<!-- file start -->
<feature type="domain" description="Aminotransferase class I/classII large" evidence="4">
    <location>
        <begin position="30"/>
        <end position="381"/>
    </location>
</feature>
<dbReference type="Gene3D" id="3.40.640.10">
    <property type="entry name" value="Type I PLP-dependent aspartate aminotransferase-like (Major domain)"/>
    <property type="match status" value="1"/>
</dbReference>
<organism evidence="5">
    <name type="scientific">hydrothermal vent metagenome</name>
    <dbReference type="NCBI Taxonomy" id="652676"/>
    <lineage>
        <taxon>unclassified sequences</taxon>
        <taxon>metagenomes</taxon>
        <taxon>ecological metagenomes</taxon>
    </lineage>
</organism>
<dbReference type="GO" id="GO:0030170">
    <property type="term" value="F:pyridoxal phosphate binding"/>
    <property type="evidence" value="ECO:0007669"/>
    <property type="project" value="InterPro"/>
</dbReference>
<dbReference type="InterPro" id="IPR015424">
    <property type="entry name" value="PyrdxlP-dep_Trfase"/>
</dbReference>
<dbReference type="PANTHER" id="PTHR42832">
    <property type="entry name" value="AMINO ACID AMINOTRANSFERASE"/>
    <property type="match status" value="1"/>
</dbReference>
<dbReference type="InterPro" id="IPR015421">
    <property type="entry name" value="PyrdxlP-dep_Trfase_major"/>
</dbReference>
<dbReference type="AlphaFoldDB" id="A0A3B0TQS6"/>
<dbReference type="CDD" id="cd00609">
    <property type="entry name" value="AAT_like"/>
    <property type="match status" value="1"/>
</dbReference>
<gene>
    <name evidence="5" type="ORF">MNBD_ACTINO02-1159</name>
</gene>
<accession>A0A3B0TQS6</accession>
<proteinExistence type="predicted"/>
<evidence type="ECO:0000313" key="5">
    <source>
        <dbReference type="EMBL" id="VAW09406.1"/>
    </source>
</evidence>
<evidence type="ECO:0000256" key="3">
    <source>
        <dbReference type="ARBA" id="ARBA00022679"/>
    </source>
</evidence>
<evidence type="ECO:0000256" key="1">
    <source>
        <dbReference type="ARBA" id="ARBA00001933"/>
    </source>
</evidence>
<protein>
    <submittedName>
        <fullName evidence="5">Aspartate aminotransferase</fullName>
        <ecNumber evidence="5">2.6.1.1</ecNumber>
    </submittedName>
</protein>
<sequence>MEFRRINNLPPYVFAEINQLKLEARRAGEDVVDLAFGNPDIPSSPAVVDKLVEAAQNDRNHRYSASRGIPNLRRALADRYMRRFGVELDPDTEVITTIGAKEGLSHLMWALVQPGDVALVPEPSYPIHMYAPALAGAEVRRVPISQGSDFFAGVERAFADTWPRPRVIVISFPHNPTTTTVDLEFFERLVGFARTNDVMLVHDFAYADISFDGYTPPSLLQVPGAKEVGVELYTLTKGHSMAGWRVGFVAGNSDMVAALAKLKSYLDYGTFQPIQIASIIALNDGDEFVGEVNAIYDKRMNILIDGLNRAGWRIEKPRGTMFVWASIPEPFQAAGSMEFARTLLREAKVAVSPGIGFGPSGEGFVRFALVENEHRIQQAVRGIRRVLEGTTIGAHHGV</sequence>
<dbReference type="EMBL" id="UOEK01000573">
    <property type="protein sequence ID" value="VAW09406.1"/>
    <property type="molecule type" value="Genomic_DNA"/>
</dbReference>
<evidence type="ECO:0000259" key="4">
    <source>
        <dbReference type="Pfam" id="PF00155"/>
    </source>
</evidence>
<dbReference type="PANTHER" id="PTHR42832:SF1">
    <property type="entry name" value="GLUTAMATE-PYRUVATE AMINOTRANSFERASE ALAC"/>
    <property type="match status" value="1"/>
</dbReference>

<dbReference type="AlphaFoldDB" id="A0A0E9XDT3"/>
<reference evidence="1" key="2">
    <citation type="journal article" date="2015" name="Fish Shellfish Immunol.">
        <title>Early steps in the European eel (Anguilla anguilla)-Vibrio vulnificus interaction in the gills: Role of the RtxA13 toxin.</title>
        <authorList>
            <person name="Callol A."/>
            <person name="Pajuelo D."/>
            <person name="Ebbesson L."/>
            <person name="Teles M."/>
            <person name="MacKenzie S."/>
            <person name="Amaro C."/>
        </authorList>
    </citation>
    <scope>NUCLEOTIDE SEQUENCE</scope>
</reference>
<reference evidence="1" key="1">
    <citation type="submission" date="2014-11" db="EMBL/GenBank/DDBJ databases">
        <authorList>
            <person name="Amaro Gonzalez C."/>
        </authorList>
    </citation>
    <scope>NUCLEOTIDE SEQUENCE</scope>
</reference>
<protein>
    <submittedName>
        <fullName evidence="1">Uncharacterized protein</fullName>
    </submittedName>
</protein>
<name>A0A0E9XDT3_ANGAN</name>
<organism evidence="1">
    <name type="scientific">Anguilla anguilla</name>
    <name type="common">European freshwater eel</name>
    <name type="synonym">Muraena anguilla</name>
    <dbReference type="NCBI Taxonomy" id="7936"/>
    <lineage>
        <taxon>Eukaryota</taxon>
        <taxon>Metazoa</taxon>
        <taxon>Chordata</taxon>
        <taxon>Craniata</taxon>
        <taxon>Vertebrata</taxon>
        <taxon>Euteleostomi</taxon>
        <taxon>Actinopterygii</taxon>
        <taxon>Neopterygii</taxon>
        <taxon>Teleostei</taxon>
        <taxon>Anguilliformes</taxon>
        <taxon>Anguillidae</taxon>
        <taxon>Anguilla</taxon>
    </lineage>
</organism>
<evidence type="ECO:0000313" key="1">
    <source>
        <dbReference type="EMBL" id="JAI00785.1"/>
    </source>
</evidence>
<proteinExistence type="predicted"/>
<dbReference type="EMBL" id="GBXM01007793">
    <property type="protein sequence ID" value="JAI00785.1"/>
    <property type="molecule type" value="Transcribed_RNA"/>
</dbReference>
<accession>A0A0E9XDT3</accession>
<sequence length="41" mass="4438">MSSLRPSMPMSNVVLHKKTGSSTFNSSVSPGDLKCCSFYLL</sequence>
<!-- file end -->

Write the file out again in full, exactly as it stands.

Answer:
<feature type="domain" description="Aminotransferase class I/classII large" evidence="4">
    <location>
        <begin position="30"/>
        <end position="381"/>
    </location>
</feature>
<dbReference type="Gene3D" id="3.40.640.10">
    <property type="entry name" value="Type I PLP-dependent aspartate aminotransferase-like (Major domain)"/>
    <property type="match status" value="1"/>
</dbReference>
<organism evidence="5">
    <name type="scientific">hydrothermal vent metagenome</name>
    <dbReference type="NCBI Taxonomy" id="652676"/>
    <lineage>
        <taxon>unclassified sequences</taxon>
        <taxon>metagenomes</taxon>
        <taxon>ecological metagenomes</taxon>
    </lineage>
</organism>
<dbReference type="GO" id="GO:0030170">
    <property type="term" value="F:pyridoxal phosphate binding"/>
    <property type="evidence" value="ECO:0007669"/>
    <property type="project" value="InterPro"/>
</dbReference>
<dbReference type="InterPro" id="IPR015424">
    <property type="entry name" value="PyrdxlP-dep_Trfase"/>
</dbReference>
<dbReference type="PANTHER" id="PTHR42832">
    <property type="entry name" value="AMINO ACID AMINOTRANSFERASE"/>
    <property type="match status" value="1"/>
</dbReference>
<dbReference type="InterPro" id="IPR015421">
    <property type="entry name" value="PyrdxlP-dep_Trfase_major"/>
</dbReference>
<dbReference type="AlphaFoldDB" id="A0A3B0TQS6"/>
<dbReference type="CDD" id="cd00609">
    <property type="entry name" value="AAT_like"/>
    <property type="match status" value="1"/>
</dbReference>
<gene>
    <name evidence="5" type="ORF">MNBD_ACTINO02-1159</name>
</gene>
<accession>A0A3B0TQS6</accession>
<proteinExistence type="predicted"/>
<evidence type="ECO:0000313" key="5">
    <source>
        <dbReference type="EMBL" id="VAW09406.1"/>
    </source>
</evidence>
<evidence type="ECO:0000256" key="3">
    <source>
        <dbReference type="ARBA" id="ARBA00022679"/>
    </source>
</evidence>
<evidence type="ECO:0000256" key="1">
    <source>
        <dbReference type="ARBA" id="ARBA00001933"/>
    </source>
</evidence>
<protein>
    <submittedName>
        <fullName evidence="5">Aspartate aminotransferase</fullName>
        <ecNumber evidence="5">2.6.1.1</ecNumber>
    </submittedName>
</protein>
<sequence>MEFRRINNLPPYVFAEINQLKLEARRAGEDVVDLAFGNPDIPSSPAVVDKLVEAAQNDRNHRYSASRGIPNLRRALADRYMRRFGVELDPDTEVITTIGAKEGLSHLMWALVQPGDVALVPEPSYPIHMYAPALAGAEVRRVPISQGSDFFAGVERAFADTWPRPRVIVISFPHNPTTTTVDLEFFERLVGFARTNDVMLVHDFAYADISFDGYTPPSLLQVPGAKEVGVELYTLTKGHSMAGWRVGFVAGNSDMVAALAKLKSYLDYGTFQPIQIASIIALNDGDEFVGEVNAIYDKRMNILIDGLNRAGWRIEKPRGTMFVWASIPEPFQAAGSMEFARTLLREAKVAVSPGIGFGPSGEGFVRFALVENEHRIQQAVRGIRRVLEGTTIGAHHGV</sequence>
<dbReference type="EMBL" id="UOEK01000573">
    <property type="protein sequence ID" value="VAW09406.1"/>
    <property type="molecule type" value="Genomic_DNA"/>
</dbReference>
<evidence type="ECO:0000259" key="4">
    <source>
        <dbReference type="Pfam" id="PF00155"/>
    </source>
</evidence>
<dbReference type="PANTHER" id="PTHR42832:SF1">
    <property type="entry name" value="GLUTAMATE-PYRUVATE AMINOTRANSFERASE ALAC"/>
    <property type="match status" value="1"/>
</dbReference>

<dbReference type="AlphaFoldDB" id="A0A0E9XDT3"/>
<reference evidence="1" key="2">
    <citation type="journal article" date="2015" name="Fish Shellfish Immunol.">
        <title>Early steps in the European eel (Anguilla anguilla)-Vibrio vulnificus interaction in the gills: Role of the RtxA13 toxin.</title>
        <authorList>
            <person name="Callol A."/>
            <person name="Pajuelo D."/>
            <person name="Ebbesson L."/>
            <person name="Teles M."/>
            <person name="MacKenzie S."/>
            <person name="Amaro C."/>
        </authorList>
    </citation>
    <scope>NUCLEOTIDE SEQUENCE</scope>
</reference>
<reference evidence="1" key="1">
    <citation type="submission" date="2014-11" db="EMBL/GenBank/DDBJ databases">
        <authorList>
            <person name="Amaro Gonzalez C."/>
        </authorList>
    </citation>
    <scope>NUCLEOTIDE SEQUENCE</scope>
</reference>
<protein>
    <submittedName>
        <fullName evidence="1">Uncharacterized protein</fullName>
    </submittedName>
</protein>
<name>A0A0E9XDT3_ANGAN</name>
<organism evidence="1">
    <name type="scientific">Anguilla anguilla</name>
    <name type="common">European freshwater eel</name>
    <name type="synonym">Muraena anguilla</name>
    <dbReference type="NCBI Taxonomy" id="7936"/>
    <lineage>
        <taxon>Eukaryota</taxon>
        <taxon>Metazoa</taxon>
        <taxon>Chordata</taxon>
        <taxon>Craniata</taxon>
        <taxon>Vertebrata</taxon>
        <taxon>Euteleostomi</taxon>
        <taxon>Actinopterygii</taxon>
        <taxon>Neopterygii</taxon>
        <taxon>Teleostei</taxon>
        <taxon>Anguilliformes</taxon>
        <taxon>Anguillidae</taxon>
        <taxon>Anguilla</taxon>
    </lineage>
</organism>
<evidence type="ECO:0000313" key="1">
    <source>
        <dbReference type="EMBL" id="JAI00785.1"/>
    </source>
</evidence>
<proteinExistence type="predicted"/>
<dbReference type="EMBL" id="GBXM01007793">
    <property type="protein sequence ID" value="JAI00785.1"/>
    <property type="molecule type" value="Transcribed_RNA"/>
</dbReference>
<accession>A0A0E9XDT3</accession>
<sequence length="41" mass="4438">MSSLRPSMPMSNVVLHKKTGSSTFNSSVSPGDLKCCSFYLL</sequence>